While the process of harmonisaton with the acquis continues, the EU’s disunity and cautiousness limit its effectiveness.
The EU’s objective in the eastern neighbourhood is to link concessions on visas with institutional reforms. New member states such as Poland and Romania have argued for speedy liberalisation, which they see as bringing economic and political benefits. Old member states, such as Germany, Austria and France, which are concerned about immigration or the unsustainably fast pace of enlargement, want to proceed at a slower pace.
Visa facilitation and readmission agreements are already in place with Moldova and Ukraine, where up to 40 percent of visas are now issued free of charge. This serves the EU goal of promoting integration while minimising risks. The next step, following the Western Balkan scenario (see component 43), is to lift visas. In October, the European Council announced that Ukraine would be given an action plan with technical benchmarks that will pave the way to the “possible establishment of a visa-free travel regime” in the long run. The member states also mandated the European Commission to prepare an action plan with Moldova, which since July is part of a structured visa dialogue with the EU.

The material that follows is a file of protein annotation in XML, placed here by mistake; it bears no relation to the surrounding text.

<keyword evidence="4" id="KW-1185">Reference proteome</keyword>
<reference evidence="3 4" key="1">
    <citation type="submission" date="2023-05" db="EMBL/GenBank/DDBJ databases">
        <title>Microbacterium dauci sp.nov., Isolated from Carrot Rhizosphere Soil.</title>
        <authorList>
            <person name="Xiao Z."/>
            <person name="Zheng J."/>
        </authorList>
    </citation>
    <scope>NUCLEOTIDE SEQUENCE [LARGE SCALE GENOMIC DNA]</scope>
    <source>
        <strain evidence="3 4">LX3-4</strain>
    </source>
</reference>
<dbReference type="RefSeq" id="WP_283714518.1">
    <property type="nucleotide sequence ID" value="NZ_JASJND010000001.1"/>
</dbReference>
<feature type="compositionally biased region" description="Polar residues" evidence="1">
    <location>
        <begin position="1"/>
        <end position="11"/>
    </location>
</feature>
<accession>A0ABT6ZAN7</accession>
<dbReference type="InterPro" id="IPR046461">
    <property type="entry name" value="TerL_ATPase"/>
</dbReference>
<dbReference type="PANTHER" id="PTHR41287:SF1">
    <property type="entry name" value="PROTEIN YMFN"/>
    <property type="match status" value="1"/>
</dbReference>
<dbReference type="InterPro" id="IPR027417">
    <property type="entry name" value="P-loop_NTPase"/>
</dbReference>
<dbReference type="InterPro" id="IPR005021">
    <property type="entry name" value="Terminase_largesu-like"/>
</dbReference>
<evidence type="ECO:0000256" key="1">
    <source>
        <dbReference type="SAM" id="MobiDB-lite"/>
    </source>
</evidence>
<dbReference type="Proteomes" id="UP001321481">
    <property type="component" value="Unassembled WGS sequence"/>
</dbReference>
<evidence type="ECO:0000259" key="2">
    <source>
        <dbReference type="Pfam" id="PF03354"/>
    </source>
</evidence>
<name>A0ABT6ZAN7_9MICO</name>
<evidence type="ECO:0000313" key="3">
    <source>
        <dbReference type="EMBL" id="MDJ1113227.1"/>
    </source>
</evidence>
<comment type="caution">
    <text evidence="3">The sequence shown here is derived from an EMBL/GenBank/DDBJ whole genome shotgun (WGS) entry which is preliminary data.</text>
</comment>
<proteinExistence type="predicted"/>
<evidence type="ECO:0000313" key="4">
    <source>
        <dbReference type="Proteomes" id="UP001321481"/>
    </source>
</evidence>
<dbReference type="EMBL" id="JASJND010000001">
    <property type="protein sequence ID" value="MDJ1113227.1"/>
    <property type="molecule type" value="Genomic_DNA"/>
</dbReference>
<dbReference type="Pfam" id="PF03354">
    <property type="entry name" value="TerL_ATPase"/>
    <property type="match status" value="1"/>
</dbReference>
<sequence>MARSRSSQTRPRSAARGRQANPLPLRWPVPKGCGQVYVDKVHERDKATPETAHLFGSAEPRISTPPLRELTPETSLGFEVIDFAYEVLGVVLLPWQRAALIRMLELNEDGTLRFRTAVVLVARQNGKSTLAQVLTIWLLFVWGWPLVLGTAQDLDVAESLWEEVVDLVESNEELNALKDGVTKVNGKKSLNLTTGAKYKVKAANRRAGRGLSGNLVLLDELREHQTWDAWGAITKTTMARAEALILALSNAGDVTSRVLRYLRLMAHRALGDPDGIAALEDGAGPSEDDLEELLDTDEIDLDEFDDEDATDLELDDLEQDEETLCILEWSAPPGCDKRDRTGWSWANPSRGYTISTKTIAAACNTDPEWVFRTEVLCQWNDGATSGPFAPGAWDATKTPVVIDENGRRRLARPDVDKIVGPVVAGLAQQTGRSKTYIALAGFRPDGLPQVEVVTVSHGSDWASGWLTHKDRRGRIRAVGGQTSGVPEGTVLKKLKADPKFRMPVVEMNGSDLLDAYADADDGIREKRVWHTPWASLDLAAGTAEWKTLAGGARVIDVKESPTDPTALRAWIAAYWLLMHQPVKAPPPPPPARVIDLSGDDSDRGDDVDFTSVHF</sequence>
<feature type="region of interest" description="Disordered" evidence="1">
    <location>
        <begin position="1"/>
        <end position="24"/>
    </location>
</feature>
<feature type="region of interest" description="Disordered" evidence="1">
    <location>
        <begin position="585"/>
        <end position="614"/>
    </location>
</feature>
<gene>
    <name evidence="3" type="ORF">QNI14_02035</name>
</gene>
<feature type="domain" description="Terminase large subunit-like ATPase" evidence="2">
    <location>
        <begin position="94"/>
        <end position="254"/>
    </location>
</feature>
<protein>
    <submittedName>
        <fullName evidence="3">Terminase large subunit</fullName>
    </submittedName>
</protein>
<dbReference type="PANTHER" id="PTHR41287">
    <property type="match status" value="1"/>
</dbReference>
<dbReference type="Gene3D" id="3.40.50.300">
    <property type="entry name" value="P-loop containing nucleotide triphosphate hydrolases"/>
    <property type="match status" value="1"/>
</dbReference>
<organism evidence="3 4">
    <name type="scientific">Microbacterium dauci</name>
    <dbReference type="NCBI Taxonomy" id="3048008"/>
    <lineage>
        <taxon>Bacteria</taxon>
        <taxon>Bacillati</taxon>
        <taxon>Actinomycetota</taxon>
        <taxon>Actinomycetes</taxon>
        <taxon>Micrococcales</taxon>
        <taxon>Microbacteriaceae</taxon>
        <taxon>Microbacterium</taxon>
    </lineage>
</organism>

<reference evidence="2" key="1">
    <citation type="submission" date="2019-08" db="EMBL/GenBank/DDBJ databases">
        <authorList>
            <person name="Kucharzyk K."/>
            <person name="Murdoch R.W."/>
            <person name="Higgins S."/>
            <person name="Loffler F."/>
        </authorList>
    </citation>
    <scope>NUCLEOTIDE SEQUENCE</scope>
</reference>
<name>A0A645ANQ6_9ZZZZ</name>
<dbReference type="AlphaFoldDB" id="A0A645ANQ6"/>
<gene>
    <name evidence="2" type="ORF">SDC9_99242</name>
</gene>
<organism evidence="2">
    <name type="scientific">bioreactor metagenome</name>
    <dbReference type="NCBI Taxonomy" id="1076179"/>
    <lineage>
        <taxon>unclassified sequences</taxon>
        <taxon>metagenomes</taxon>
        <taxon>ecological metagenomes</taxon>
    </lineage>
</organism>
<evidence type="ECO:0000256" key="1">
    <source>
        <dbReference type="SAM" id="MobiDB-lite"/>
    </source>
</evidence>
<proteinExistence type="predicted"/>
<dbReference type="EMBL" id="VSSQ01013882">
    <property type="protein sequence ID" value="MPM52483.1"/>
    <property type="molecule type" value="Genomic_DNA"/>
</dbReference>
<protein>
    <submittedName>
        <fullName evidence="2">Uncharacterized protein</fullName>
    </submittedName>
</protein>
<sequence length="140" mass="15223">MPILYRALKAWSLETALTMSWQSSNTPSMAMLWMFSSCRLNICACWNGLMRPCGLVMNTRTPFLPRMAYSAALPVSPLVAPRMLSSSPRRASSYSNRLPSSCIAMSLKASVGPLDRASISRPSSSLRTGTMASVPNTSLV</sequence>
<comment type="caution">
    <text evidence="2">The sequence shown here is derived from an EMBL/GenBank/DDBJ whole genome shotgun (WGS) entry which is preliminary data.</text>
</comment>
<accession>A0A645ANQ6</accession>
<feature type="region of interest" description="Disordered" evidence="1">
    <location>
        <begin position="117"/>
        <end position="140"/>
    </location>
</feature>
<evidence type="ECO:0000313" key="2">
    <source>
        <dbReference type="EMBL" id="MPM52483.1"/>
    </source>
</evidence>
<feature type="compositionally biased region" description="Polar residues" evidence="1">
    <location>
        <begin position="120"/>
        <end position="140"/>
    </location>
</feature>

Ukraine and Moldova have been encouraged by the success of Western Balkan countries, which in turn has strengthened the EU’s hand in the eastern neighbourhood. The proviso is that the fulfilment of benchmarks does not automatically lead to the lifting of visas, which remains a political decision to be taken further down the road. It is hard to judge EU performance at this point as institutional and policy reforms in the EaP countries are still in their nascent stage. Visa liberalisation is a long-term process but it is clearly one of the few trump cards the EU is left with in the region. Taking a bolder approach and asking governments to reform policies and institutions to lift visa restrictions would increase the EU’s attractiveness across the region.